Hockey coverage completely hijacked this blog over the past couple months. This change stemmed from a combination of obligation to that ever-enjoyable commitment, life developments that limit my willingness to comment on certain topics, and a good old-fashioned case of writer’s block. (More on that in the next post.) For now, though, I’ll get back into the swing of things by bringing back the feature in which I collect interesting articles and share them.
The news topic du jour is the college admissions scandal that has nailed a number of rich people behaving badly in their efforts to get their undeserving children into certain institutions of higher education, including my own alma mater. This is so terrible on so many levels that I almost left it alone; I try to avoid shooting fish in barrels on this blog. It’s a shameful indictment of the parents, the culture that makes them think they need to do this, and, well…instead of trailing on, I’ll let Claire Cain Miller and Jonah Engel Bromwich in the New York Times do it for me. Snowplow parenting is very real, and while I can’t say I knew any non-tennis-playing tennis scholarship kids in my Georgetown days, I’ve certainly seen no shortage of overzealous parents trying to do the heavy lifting for their kids, and not just on the East Coast. It’s a disease, and does no one any good in the long run.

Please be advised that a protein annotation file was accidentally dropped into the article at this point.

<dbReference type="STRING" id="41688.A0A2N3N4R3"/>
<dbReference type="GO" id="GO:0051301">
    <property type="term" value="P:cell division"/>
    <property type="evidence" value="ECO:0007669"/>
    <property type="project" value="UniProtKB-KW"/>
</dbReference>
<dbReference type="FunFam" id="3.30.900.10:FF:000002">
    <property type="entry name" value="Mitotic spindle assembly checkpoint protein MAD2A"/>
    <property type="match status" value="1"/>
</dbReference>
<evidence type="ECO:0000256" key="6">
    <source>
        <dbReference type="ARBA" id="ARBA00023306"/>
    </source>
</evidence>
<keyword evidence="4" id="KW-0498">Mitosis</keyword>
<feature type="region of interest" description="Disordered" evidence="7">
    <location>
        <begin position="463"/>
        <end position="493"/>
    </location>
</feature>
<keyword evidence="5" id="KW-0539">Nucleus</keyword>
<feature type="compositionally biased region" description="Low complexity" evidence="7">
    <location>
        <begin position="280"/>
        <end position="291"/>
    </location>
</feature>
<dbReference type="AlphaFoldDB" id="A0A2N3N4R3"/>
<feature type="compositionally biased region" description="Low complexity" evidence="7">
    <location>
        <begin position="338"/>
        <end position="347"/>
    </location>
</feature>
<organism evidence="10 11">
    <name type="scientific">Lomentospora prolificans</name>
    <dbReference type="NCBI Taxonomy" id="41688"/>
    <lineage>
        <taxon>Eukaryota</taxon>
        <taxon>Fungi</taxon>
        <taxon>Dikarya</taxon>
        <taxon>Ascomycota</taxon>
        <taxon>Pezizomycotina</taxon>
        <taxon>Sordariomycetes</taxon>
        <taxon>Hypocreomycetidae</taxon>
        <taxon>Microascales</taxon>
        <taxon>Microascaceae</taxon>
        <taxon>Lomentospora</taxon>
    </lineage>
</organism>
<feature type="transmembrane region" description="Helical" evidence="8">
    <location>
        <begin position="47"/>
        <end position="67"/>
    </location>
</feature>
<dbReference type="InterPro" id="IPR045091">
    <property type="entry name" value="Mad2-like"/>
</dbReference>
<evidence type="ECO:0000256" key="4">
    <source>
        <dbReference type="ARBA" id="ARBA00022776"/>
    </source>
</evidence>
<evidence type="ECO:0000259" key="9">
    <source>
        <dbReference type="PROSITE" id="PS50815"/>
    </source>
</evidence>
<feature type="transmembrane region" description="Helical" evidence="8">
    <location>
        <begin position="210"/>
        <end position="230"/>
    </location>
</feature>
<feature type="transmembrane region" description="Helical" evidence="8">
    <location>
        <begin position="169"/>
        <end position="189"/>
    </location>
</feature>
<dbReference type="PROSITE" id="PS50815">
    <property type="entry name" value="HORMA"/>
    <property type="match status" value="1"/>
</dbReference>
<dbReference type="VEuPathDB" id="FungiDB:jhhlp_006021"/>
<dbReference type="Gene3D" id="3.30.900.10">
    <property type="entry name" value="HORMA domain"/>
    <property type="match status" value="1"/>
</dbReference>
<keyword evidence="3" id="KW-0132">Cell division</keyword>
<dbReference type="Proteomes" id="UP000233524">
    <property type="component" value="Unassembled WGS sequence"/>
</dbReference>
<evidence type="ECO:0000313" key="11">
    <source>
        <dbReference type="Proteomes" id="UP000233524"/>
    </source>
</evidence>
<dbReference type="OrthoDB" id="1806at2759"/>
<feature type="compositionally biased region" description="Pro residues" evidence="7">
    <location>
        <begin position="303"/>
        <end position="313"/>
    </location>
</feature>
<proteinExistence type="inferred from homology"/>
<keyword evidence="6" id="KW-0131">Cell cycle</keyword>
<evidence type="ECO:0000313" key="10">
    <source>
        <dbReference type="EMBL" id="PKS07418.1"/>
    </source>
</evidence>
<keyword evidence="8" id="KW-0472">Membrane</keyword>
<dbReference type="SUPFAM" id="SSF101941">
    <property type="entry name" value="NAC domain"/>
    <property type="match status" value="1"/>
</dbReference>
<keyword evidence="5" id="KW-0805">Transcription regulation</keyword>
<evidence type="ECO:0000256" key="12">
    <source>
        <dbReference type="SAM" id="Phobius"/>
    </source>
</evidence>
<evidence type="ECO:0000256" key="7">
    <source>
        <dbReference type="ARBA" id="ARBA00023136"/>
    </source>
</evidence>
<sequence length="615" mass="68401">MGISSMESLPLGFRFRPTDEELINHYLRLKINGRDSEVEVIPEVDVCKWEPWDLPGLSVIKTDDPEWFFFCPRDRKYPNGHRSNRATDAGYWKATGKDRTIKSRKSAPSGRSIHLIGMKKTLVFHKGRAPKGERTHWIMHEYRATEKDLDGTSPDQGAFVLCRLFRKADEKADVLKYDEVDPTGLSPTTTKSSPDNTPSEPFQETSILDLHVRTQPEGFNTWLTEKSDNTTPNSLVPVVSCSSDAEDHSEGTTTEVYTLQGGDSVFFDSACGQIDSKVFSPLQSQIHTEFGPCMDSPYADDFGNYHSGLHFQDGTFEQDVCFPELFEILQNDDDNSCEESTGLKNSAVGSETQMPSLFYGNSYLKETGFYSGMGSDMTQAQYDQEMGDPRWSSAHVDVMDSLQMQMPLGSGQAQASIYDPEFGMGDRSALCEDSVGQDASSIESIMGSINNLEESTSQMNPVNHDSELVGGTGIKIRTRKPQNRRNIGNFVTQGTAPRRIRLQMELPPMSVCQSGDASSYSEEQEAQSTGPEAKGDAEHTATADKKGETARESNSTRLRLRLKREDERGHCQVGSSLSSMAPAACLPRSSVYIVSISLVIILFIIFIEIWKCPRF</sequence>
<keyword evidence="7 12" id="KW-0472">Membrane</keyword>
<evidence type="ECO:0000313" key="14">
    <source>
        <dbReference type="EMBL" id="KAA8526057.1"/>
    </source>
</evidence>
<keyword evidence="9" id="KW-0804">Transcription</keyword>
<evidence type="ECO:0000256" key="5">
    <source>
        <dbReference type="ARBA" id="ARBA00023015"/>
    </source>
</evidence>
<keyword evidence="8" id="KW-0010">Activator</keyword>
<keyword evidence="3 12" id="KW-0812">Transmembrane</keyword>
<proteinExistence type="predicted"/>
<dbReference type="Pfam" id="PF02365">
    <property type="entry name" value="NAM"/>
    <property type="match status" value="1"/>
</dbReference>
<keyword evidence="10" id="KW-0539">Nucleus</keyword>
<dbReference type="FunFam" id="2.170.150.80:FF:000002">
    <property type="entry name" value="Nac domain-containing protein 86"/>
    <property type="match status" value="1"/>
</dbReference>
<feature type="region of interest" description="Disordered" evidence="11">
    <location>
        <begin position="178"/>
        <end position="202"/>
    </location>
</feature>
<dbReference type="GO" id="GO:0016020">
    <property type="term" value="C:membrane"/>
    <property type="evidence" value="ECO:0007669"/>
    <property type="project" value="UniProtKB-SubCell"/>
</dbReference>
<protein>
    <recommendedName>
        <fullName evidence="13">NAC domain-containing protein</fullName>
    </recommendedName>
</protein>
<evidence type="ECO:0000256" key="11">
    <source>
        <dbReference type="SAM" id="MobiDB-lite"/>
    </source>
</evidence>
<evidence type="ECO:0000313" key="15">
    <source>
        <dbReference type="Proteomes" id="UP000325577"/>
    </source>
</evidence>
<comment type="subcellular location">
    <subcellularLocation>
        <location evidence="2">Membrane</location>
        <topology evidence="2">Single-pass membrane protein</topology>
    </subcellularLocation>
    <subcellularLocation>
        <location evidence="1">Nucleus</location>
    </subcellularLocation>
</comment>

In American Affairs, Jacob Siegel dives into California’s stunning homelessness problem. He explores poverty in Los Angeles in lurid detail, and touches on the factors that drive it, from housing policy to NIMBYism to the role of nonprofits to the decline of mental institutions. The piece also brushes on the perils of a technology-centered economy and a belief that said technology will somehow solve everything. It’s a sobering account of the growing class divides in America’s wealthiest cities, and makes one wonder if the rest of us aren’t that far behind.
A little old now, but excellent: Derek Thompson explores the American culture of “workism” in the Atlantic. Somehow, we’ve developed a cult of work that has made the well-off even more obsessed with results and the bottom line than they were before. The piece spends some time with college-educated millennials, who have been told to chase our passions instead of money or free time, which it turns out is a rather brilliant strategy by our superiors to turn us into workoholics. (I had the good fortune to fall under the spell of several iconoclasts who fought this vision in my Georgetown days, and Duluth, being somewhat out of the way of the march of history, also helped buffer me from it. But even with those influences I’ve felt the push, and given slightly different circumstances I have no doubt I would have been a total victim of this culture of work.) Work can develop meaning and should not be hell, but it is a means, not an end.
Oh, you thought you were going to escape hockey entirely? Nah. The New Yorker has a piece on the ten-year run of Minnesota hockey hair videos created by John King. The videos were a delight every year, though I don’t blame King for bringing it to an end now that his kids are out of high school. The whole thing went a bit overboard in the later years, with kids blatantly pandering to the video instead of just rocking luscious locks. I’m guessing someone, or several someones, will try to pick up the slack, but it’ll be hard to top King’s deadpan delivery and amusing interludes. And if it’s going to end, it might as well be with a Greyhound on top.